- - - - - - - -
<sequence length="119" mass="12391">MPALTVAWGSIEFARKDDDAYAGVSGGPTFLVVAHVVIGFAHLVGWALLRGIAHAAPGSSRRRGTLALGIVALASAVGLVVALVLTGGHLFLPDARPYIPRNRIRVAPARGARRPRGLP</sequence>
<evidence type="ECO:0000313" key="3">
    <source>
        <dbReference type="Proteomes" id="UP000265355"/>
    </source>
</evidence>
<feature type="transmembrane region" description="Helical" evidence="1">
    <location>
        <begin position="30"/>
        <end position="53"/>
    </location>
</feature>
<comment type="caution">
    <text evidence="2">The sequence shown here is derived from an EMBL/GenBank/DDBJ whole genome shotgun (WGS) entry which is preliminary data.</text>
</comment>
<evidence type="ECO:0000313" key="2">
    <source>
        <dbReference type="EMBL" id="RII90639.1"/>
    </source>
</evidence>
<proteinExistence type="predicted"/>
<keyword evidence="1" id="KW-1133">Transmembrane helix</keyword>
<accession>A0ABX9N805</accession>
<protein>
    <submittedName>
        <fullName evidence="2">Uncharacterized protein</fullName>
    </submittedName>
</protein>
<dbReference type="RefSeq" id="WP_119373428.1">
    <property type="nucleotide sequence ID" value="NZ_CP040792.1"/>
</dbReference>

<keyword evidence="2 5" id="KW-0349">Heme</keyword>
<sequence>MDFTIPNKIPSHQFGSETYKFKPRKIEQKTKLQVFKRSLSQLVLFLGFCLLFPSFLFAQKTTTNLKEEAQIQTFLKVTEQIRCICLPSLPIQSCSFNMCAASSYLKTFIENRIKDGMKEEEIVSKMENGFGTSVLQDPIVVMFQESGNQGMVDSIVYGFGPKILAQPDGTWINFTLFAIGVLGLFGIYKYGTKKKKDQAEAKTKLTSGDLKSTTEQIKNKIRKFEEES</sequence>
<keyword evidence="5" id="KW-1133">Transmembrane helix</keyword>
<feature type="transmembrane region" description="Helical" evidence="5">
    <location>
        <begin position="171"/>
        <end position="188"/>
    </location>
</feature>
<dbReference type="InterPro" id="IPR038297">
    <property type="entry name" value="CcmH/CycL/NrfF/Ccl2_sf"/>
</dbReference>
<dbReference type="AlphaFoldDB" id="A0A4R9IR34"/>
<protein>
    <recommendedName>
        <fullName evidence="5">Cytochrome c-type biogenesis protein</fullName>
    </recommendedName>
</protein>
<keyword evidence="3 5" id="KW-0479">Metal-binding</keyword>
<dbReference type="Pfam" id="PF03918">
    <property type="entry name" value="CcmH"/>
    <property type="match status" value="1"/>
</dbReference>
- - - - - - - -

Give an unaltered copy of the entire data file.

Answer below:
<sequence length="119" mass="12391">MPALTVAWGSIEFARKDDDAYAGVSGGPTFLVVAHVVIGFAHLVGWALLRGIAHAAPGSSRRRGTLALGIVALASAVGLVVALVLTGGHLFLPDARPYIPRNRIRVAPARGARRPRGLP</sequence>
<evidence type="ECO:0000313" key="3">
    <source>
        <dbReference type="Proteomes" id="UP000265355"/>
    </source>
</evidence>
<feature type="transmembrane region" description="Helical" evidence="1">
    <location>
        <begin position="30"/>
        <end position="53"/>
    </location>
</feature>
<comment type="caution">
    <text evidence="2">The sequence shown here is derived from an EMBL/GenBank/DDBJ whole genome shotgun (WGS) entry which is preliminary data.</text>
</comment>
<evidence type="ECO:0000313" key="2">
    <source>
        <dbReference type="EMBL" id="RII90639.1"/>
    </source>
</evidence>
<proteinExistence type="predicted"/>
<keyword evidence="1" id="KW-1133">Transmembrane helix</keyword>
<accession>A0ABX9N805</accession>
<protein>
    <submittedName>
        <fullName evidence="2">Uncharacterized protein</fullName>
    </submittedName>
</protein>
<dbReference type="RefSeq" id="WP_119373428.1">
    <property type="nucleotide sequence ID" value="NZ_CP040792.1"/>
</dbReference>

<keyword evidence="2 5" id="KW-0349">Heme</keyword>
<sequence>MDFTIPNKIPSHQFGSETYKFKPRKIEQKTKLQVFKRSLSQLVLFLGFCLLFPSFLFAQKTTTNLKEEAQIQTFLKVTEQIRCICLPSLPIQSCSFNMCAASSYLKTFIENRIKDGMKEEEIVSKMENGFGTSVLQDPIVVMFQESGNQGMVDSIVYGFGPKILAQPDGTWINFTLFAIGVLGLFGIYKYGTKKKKDQAEAKTKLTSGDLKSTTEQIKNKIRKFEEES</sequence>
<keyword evidence="5" id="KW-1133">Transmembrane helix</keyword>
<feature type="transmembrane region" description="Helical" evidence="5">
    <location>
        <begin position="171"/>
        <end position="188"/>
    </location>
</feature>
<dbReference type="InterPro" id="IPR038297">
    <property type="entry name" value="CcmH/CycL/NrfF/Ccl2_sf"/>
</dbReference>
<dbReference type="AlphaFoldDB" id="A0A4R9IR34"/>
<protein>
    <recommendedName>
        <fullName evidence="5">Cytochrome c-type biogenesis protein</fullName>
    </recommendedName>
</protein>
<keyword evidence="3 5" id="KW-0479">Metal-binding</keyword>
<dbReference type="Pfam" id="PF03918">
    <property type="entry name" value="CcmH"/>
    <property type="match status" value="1"/>
</dbReference>